6/12/17 –  Pipeline Awareness Forum:  Protect Penn-Delco presents a pipeline awareness forum.  Join them for a panel presentation with speakers including state representative Leanne Krueger-Braneky, as well as representatives from Sierra Club and Middletown Coalition for Community Safety.    Thursday, June 15, 2017; 6 P.M.; Northley Middle School, 2801 Concord Road, Aston, PA 19014;  Click here for more information.

5/31/17 – ExxonMobil shareholders vote ‘yes’ on climate-change analysis, including Vanguard:

When ExxonMobil Corp. shareholders voted for a historic climate-change resolution Wednesday, mutual-fund giant Vanguard and small investors such as Sister Nora Nash were among them.

ExxonMobil’s board recommended voting against the resolution, proposed by Sister Nora and  like-minded faith-based investors. Yet it passed, with 62 percent of shareholders voting “yes” on the call for a “2-degree scenario” analysis, which, as 195 countries have agreed to under the 2016 Paris Agreement, seeks to prevent the Earth from heating up by more than 2 degrees Celsius since the start of the industrial age. (So far, it’s up about 1.1 degrees Celsius.) Read more

6/1/ 17 – – Vanguard, Philly Nun Press ExxonMobil to Adopt New Climate Change Practice Read more

4/27/17 – Sr. Nora Nash shares what happened inside the AGM with Wells Fargo.  Read more

4/24/17 – BankThink Wells Fargo Investors Should Apply Pressure to Repair the Damage

We will be in Jacksonville, Fla., at the Wells Fargo annual meeting on Tuesday to present our resolution to fellow shareholders requesting a “Review and Report on the Business Standards,” including a full accounting of the systemic failures that allowed the bank’s unethical practices to flourish.

While many shareholders are by now largely immune to the transgressions of the U.S. banking sector, Wells Fargo’s recent phony account scandal has given even the most hardened cynics pause, likely due to the incredible breadth of the bank’s fraud. But it is important to note the historical context here as Wells Fargo has repeatedly had to settle with federal regulators over how it has treated customers. This indicates to us a more persistent and systemic problem with the company’s culture.  Read more

3/28/17 – The Sisters of St. Francis of Philadelphia are the lead filer with 16 other investors plus several dozen investors are calling on Wells Fargo Bank to do a review and report on the scandal enveloping the Bank and steps to put new checks and balances in place.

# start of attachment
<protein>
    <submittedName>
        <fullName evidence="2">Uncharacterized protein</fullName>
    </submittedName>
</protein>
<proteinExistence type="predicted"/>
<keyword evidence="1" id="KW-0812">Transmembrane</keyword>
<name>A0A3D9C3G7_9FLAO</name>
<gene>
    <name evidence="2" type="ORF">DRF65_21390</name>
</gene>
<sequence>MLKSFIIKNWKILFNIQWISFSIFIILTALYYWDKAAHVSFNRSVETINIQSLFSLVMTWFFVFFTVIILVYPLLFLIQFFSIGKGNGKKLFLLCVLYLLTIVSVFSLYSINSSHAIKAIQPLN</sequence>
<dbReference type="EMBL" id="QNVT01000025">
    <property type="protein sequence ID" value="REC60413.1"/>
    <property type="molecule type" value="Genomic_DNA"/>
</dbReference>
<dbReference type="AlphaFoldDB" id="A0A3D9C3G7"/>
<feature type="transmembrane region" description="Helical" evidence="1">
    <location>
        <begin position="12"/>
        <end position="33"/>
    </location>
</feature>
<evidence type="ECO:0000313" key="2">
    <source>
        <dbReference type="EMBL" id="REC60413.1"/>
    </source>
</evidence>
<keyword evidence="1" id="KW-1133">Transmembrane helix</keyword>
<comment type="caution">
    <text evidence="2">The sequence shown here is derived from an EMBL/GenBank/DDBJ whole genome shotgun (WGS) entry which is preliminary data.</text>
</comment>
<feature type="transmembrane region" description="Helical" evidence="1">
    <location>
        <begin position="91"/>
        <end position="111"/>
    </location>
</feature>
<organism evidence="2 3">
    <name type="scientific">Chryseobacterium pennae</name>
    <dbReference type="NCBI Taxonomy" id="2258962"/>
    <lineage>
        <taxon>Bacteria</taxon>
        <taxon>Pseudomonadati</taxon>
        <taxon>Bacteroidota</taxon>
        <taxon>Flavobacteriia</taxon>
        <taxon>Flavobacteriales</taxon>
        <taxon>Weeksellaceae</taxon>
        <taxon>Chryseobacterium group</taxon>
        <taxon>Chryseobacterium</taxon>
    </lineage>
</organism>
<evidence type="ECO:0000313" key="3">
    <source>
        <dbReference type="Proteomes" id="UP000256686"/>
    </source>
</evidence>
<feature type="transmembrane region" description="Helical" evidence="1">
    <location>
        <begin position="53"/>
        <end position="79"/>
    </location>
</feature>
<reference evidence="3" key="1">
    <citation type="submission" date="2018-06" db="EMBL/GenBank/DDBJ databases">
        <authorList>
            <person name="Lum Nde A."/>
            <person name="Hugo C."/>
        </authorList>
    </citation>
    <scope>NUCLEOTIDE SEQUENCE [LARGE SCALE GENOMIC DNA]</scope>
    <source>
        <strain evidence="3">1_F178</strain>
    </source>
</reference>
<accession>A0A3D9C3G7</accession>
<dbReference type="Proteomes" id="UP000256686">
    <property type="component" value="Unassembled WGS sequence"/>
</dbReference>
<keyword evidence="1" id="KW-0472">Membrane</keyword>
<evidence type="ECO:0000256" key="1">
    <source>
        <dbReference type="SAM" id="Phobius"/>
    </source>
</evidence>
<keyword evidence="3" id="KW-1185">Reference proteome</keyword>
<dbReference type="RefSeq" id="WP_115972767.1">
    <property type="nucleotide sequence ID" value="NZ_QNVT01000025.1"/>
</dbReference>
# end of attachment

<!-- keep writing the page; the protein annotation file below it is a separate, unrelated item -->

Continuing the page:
As part of a long-term dialogue with the company, and in the context of the fraudulent cross-selling scandal, the resolution asks the Board of Directors of Wells Fargo Company for enhanced disclosure on the steps taken to improve culture, ethics, reputation, aligning incentives with customers’ best interests, risk management, governance and control processes in order to rebuild trust and give assurance to shareholders that risks contributing to the present scandal are now well understood and will be properly managed to prevent future crises. Read more

03/16/17 – The Sisters of St. Francis of Philadelphia are disappointed that the Wells Fargo Board recommended a vote against our resolution requesting a Business Standards Review. ICCR Investors are seeking extensive information that will set the course for real systemic change in culture, ethics, values, and financial sustainability. Wells Fargo has already begun to address the issues that the proposal delineated and the company response is in agreement with our proposal in other than the actual vote itself. We believe that we will get a strong YES vote from shareholders. As faith-based investors, we will continue to hold the company accountable and responsible to customers, employees, and communities. We will continue to press for on-going risk assessments, monitoring, and further disclosure of unethical practices.

NY Times: Wells Fargo Leaders Reaped Lavish Pay Even as Account Scandal Unfolded Read more

The L.A. Times published a good article about it: Read more  Read more

Pensions and Investments: Read more

12/29/16 – Wells Fargo Locks Horns With Some Shareholders Over Proxy Proposals:  Read more

12/10/16 – Update on Resolution- Where Wells Fargo Goes From Here – Business Ethics Read more.

10/10/16– Shareholders Challenge Wells Fargo.   Read more

Article:  Religious investors lose faith in Wells Fargo after scandal | Reuters 

Article:  Religious activist investors push Wells Fargo over fake accounts scandal – Philadelphia Business Journal

Transparency Requirements on Trafficking

The members of ICCR are hopeful that a new bill on trafficking will get increased support in the new congress. We believe there is a greater chance of moving the bill forward if a Senate Republican is a lead sponsor. Thus, this letter to Senator Rob Portman, Republican senator of Ohio. As cosigners, the Sisters of St. Francis of Philadelphia are showing our support for transparency requirements on trafficking and slavery in global supply chains. Read more